A Successful Professional’s Advice for Emerging Artists

Artwork Archive | May 6, 2016

As a faculty teacher for three organizations with numerous residencies, exhibitions, and gallery representations under her belt, Artwork Archive artist Anne Kullaf is an expert at navigating the art business world. But, this expertise came only after years of hard work and strategizing.

From welcoming opportunities to supplementing your income, Anne kindly shared some important art career insights with us for those just starting out—or anyone looking for tips from a pro.

Here are six pieces of advice Anne wants to pass on to emerging artists:

1. Be authentic.

Paint only that which interests you in the way you choose to paint it. Don't change your approach to gain sales, popularity or acceptance. You will never do your best work if you do.

2. Compete only with yourself.

Avoid competitions, contests and measuring yourself by how many shows you've gotten into or awards you've won. Seek validation internally, you will never please everyone.

3. You have to realize it’s a lot of work.

You can't just sign up for a workshop or go to an art class once a week and expect gallery representation and collectors to follow shortly thereafter. Most successful artists have natural talent, a long history of education and a lot of practice under their belt.

Your goal should be to be the best artist you are capable of being, not to become famous or to make a lot of money from your work. If that means earning your living from a day job, that's perfectly ok. In fact, most artists do exactly that! The demand for art is not great enough to support all of the talented artists who need to earn a living.

4. There IS such a thing as natural talent.

Everyone is not an artist. Yes, you can learn to improve the way you draw and approach color, but if it does not come naturally to you it is going to take that much more effort to just get to same the point where someone with natural talent starts out.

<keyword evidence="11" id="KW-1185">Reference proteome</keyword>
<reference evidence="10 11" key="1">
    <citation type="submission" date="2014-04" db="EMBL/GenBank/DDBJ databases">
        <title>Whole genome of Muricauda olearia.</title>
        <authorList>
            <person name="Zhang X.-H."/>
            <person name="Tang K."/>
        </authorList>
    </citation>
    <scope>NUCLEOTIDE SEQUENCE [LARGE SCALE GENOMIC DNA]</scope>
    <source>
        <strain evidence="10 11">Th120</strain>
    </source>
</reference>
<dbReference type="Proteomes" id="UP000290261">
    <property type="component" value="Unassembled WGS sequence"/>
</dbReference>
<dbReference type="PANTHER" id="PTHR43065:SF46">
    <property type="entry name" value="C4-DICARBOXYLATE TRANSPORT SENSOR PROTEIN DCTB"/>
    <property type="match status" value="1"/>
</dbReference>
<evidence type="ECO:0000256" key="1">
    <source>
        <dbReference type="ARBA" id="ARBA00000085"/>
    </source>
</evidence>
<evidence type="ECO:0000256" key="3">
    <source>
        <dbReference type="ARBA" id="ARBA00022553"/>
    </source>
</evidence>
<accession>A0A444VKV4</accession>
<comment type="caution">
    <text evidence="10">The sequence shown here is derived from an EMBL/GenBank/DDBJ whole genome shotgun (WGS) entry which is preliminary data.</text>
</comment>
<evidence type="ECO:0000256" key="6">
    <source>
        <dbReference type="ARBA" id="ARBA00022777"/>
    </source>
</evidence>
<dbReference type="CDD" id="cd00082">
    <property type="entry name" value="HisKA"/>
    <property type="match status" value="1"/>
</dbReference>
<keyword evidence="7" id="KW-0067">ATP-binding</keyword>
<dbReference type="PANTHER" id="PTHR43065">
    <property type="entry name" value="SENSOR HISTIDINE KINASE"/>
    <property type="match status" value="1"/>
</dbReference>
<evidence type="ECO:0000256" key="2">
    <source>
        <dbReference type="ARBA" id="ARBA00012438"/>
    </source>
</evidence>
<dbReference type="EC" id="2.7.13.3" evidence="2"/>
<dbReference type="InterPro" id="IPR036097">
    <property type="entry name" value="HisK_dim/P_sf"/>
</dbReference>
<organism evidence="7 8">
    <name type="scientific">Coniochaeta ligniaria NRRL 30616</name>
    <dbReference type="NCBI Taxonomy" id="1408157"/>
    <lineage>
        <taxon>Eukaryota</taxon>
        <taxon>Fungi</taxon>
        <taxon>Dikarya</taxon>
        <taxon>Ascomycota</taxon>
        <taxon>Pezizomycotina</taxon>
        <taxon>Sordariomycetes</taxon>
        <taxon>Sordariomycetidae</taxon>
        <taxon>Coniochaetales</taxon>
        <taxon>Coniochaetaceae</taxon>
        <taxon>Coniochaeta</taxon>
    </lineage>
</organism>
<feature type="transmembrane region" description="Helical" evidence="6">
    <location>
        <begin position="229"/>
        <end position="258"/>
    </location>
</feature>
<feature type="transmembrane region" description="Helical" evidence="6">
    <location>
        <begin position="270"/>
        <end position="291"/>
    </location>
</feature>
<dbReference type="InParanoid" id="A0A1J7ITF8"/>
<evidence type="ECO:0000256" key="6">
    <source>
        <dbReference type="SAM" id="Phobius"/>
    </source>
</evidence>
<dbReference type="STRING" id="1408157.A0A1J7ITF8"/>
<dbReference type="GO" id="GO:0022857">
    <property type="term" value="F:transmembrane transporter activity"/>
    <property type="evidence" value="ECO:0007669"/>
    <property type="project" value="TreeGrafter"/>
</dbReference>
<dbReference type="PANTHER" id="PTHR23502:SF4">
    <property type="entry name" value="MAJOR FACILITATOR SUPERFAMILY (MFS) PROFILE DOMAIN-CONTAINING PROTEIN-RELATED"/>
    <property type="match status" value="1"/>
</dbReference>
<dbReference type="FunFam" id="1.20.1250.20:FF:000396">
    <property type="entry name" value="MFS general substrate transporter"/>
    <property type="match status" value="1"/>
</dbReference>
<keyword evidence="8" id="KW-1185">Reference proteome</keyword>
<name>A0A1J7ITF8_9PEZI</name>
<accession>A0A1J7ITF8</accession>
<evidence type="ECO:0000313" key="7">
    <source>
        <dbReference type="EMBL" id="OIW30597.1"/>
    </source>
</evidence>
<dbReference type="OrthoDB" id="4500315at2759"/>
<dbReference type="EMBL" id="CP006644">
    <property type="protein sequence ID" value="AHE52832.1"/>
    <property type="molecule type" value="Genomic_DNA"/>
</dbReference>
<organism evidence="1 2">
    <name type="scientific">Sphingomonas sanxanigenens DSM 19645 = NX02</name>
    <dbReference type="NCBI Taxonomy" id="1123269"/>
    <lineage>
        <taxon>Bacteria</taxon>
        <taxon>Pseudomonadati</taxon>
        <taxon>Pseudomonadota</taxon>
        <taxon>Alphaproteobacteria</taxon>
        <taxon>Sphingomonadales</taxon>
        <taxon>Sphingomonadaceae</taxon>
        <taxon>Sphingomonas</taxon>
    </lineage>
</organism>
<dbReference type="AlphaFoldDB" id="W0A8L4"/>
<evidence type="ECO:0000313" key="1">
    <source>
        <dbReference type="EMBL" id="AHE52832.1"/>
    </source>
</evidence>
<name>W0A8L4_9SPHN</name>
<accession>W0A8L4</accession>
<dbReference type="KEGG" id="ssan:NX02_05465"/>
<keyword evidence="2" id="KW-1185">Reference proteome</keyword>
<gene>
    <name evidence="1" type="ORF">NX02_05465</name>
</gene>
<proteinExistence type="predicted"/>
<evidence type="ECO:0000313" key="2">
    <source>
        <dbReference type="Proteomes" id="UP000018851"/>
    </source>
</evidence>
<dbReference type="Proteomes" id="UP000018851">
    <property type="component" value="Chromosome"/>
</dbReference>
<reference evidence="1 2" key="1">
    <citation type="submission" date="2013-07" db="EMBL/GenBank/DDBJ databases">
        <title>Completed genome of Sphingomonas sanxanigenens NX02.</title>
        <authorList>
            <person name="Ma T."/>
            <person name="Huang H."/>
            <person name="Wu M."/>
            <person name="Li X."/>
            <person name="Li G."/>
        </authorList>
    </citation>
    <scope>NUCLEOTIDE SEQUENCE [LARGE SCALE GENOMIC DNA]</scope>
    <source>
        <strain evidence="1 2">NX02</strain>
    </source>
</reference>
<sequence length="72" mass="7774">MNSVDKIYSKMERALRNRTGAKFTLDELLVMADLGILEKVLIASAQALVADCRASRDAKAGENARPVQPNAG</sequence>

That doesn't mean you shouldn't try your hand at it, just have realistic expectations as to how much effort and practice it will take to become the best artist you are capable of becoming.

5. Work from life! Go outside and paint!

Never be afraid to work in public and always work from life whenever possible. Painting from life teaches you how to see, you become more adept at discerning values, color and composition. Working from photos, particularly if you are a beginner, can stunt your creative growth.

If the weather's bad, work indoors, but from a still life you design and set up yourself. It's a guarantee you will be painting something unique and original because no one sees what you see when you look at something from life.

6. If you want to be a professional artist, you must have a strong source of income.

Whether that be web design, teaching, commercial illustration, marketing, or graphic design. It should be something that is a component of your art business. Having something else that you enjoy doing is going to give you financial freedom, so that you can focus on your art career.

You’ll be able to get materials and get to places. You won’t have to worry about stagnant art sales. Teaching drawing and painting is my "day job", people tell me all the time that they learn a lot. I find that equally important, and rewarding, just in a different way.

Want to learn how to juggle an art career with a non-arts day job? Read How to Create Art After a Long Day at the Office.

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